It finally happened. Every year we’ve seen it on the news: another volcano in Iceland was going to erupt. The truth is: Iceland has so many volcanoes and there is more than one overdue. But this year we could feel an eruption was getting closer.
Over the last month, we had many earthquakes — over 40,000 tremors, with two quakes as large as magnitude 5.6 — so an eruption was imminent. And a few days ago, the eruption finally happened.
I’m professional landscape photographer Iurie Belegurschi, and I have been living in Iceland since 2006. The last eruption I have photographed was the one in 2014, the Holuhraun eruption. You might remember it.
The current volcano eruption started on March 19th and is situated in the Rekjanes peninsula, in Geldingadalur, about 20 miles (32km) away from the capital city of Reykjavík. The last time this peninsula erupted was 800 years ago. It’s an eruption with relatively low danger as it’s far from civilization. The volcano is also not super aggressive, so it’s relatively easy to get closer for spectacular photos.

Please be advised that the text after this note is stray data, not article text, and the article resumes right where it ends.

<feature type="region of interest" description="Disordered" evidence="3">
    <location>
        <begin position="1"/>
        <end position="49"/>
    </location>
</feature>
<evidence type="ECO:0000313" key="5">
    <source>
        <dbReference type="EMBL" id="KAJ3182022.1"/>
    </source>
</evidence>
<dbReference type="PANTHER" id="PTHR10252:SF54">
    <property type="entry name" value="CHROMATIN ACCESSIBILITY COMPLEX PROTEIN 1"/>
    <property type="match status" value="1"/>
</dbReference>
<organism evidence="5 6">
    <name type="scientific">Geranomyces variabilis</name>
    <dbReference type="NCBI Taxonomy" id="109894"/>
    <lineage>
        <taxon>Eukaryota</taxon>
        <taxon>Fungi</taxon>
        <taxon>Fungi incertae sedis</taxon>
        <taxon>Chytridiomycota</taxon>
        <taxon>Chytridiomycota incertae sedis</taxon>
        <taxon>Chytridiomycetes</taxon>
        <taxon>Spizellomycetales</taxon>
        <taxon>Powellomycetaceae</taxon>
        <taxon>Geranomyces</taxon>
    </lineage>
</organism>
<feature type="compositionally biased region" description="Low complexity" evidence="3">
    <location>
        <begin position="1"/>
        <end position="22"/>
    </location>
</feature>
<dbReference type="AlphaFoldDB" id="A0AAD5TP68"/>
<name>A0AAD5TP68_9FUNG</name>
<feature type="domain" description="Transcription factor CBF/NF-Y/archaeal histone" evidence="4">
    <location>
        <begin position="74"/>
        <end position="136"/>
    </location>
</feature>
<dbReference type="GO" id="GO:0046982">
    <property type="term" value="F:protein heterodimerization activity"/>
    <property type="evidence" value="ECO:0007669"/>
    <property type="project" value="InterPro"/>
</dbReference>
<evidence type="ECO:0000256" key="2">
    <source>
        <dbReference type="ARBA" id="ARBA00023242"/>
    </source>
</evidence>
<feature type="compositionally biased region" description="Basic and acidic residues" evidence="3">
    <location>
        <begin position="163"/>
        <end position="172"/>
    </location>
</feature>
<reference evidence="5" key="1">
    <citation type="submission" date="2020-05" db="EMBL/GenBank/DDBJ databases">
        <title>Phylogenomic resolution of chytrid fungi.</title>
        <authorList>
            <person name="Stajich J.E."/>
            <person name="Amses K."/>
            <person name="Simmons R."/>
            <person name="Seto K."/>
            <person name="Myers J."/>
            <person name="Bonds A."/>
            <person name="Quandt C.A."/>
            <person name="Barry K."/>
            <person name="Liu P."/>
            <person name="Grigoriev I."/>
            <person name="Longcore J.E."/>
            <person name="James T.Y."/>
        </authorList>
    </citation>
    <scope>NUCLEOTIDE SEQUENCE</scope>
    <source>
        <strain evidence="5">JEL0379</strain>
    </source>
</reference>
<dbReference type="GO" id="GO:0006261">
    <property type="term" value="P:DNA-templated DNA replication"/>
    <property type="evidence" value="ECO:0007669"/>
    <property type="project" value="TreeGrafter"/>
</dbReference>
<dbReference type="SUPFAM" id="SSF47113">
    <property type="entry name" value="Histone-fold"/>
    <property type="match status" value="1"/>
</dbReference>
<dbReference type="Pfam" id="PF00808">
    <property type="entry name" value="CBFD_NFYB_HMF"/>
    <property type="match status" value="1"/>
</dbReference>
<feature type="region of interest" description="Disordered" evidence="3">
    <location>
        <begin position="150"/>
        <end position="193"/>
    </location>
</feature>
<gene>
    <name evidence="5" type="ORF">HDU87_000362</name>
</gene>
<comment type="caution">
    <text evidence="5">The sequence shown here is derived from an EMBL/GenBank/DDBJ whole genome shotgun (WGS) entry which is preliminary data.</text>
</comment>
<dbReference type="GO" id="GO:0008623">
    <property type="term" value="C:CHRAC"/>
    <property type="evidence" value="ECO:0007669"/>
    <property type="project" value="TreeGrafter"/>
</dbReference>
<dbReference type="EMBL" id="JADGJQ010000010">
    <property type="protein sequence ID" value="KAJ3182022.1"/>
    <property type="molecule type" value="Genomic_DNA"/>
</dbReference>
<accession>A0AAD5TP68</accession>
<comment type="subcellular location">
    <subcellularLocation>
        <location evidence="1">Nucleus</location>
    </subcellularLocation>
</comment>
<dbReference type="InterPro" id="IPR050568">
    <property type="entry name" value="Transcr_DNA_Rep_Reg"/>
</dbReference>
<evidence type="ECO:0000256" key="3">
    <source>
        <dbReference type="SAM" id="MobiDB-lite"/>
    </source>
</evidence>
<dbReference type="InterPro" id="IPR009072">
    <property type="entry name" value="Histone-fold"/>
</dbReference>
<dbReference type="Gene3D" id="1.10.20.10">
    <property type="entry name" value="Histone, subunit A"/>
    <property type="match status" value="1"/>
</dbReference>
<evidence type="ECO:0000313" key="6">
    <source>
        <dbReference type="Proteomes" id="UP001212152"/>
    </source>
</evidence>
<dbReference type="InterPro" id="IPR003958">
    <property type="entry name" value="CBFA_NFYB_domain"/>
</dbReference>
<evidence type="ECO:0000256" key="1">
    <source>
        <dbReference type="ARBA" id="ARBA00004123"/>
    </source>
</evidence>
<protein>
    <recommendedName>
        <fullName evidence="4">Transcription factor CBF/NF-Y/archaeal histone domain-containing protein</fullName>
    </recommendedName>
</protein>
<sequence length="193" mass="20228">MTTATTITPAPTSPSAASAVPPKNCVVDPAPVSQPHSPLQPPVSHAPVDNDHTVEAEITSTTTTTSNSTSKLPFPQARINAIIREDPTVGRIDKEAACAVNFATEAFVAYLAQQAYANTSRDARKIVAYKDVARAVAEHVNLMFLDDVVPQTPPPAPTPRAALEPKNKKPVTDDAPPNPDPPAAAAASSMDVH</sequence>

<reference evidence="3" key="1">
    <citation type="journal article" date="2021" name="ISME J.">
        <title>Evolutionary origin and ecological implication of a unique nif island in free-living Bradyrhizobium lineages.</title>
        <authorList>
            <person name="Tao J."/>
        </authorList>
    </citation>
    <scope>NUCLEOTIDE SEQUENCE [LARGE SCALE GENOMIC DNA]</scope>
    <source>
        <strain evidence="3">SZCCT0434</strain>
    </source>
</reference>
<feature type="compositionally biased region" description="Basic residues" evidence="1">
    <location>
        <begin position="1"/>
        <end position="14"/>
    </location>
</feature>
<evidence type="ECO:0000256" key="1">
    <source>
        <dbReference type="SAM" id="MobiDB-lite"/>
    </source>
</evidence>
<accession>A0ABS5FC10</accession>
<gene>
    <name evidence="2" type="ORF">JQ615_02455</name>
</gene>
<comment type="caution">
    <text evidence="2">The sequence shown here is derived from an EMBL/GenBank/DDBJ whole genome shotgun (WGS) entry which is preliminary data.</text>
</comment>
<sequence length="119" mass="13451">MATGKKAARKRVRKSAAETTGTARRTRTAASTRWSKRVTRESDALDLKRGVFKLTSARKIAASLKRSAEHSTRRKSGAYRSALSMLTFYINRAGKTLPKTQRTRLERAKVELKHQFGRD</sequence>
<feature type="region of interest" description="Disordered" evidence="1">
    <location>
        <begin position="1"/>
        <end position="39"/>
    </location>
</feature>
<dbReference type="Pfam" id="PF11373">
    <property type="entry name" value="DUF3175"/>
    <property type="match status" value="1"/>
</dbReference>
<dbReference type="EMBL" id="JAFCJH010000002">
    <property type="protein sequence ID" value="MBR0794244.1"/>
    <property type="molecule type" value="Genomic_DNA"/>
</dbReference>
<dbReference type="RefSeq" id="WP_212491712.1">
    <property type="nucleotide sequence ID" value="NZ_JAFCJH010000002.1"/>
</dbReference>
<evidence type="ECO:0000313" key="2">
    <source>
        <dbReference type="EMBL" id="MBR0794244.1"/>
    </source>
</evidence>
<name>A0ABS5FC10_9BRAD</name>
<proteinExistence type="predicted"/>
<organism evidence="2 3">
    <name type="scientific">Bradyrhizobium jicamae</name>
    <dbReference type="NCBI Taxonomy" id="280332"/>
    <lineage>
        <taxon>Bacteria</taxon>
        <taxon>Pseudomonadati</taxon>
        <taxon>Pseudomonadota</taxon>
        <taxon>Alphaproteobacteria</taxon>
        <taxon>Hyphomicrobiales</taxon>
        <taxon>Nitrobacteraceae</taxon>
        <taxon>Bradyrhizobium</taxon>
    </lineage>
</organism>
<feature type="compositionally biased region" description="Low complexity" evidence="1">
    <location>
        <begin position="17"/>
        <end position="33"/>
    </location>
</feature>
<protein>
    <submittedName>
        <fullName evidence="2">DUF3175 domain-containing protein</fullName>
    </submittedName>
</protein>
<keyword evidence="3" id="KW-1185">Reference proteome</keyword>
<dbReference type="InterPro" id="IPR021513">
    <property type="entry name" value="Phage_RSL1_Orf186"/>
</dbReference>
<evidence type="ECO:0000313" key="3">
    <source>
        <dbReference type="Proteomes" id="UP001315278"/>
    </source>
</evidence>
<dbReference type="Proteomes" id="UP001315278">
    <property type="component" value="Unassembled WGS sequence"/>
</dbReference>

For the last few days I have been shooting it from a helicopter (with a Sony a7R IV mirrorless camera, the Sony 24-105mm f/4 G OSS, and the Sony FE 100-400mm f/4.5-5.6 GM OSS) and drone (a DJI Mavic 2 Pro with its Hasselblad L1D-20c 20MP 1-inch camera).
I was lucky to capture the collapsing crater as it happened, shot from a plane. Luckily, no one was standing nearby.
Here’s a close up of the craters:
I feel blessed to have been able to photograph not one but two volcanic eruptions in Iceland. Seeing nature create new land is something really incredible.
For more of my work, photos, and videos, check out my Instagram @iuriebelegurschi.
Image credits: All photographs by Iurie Belegurschi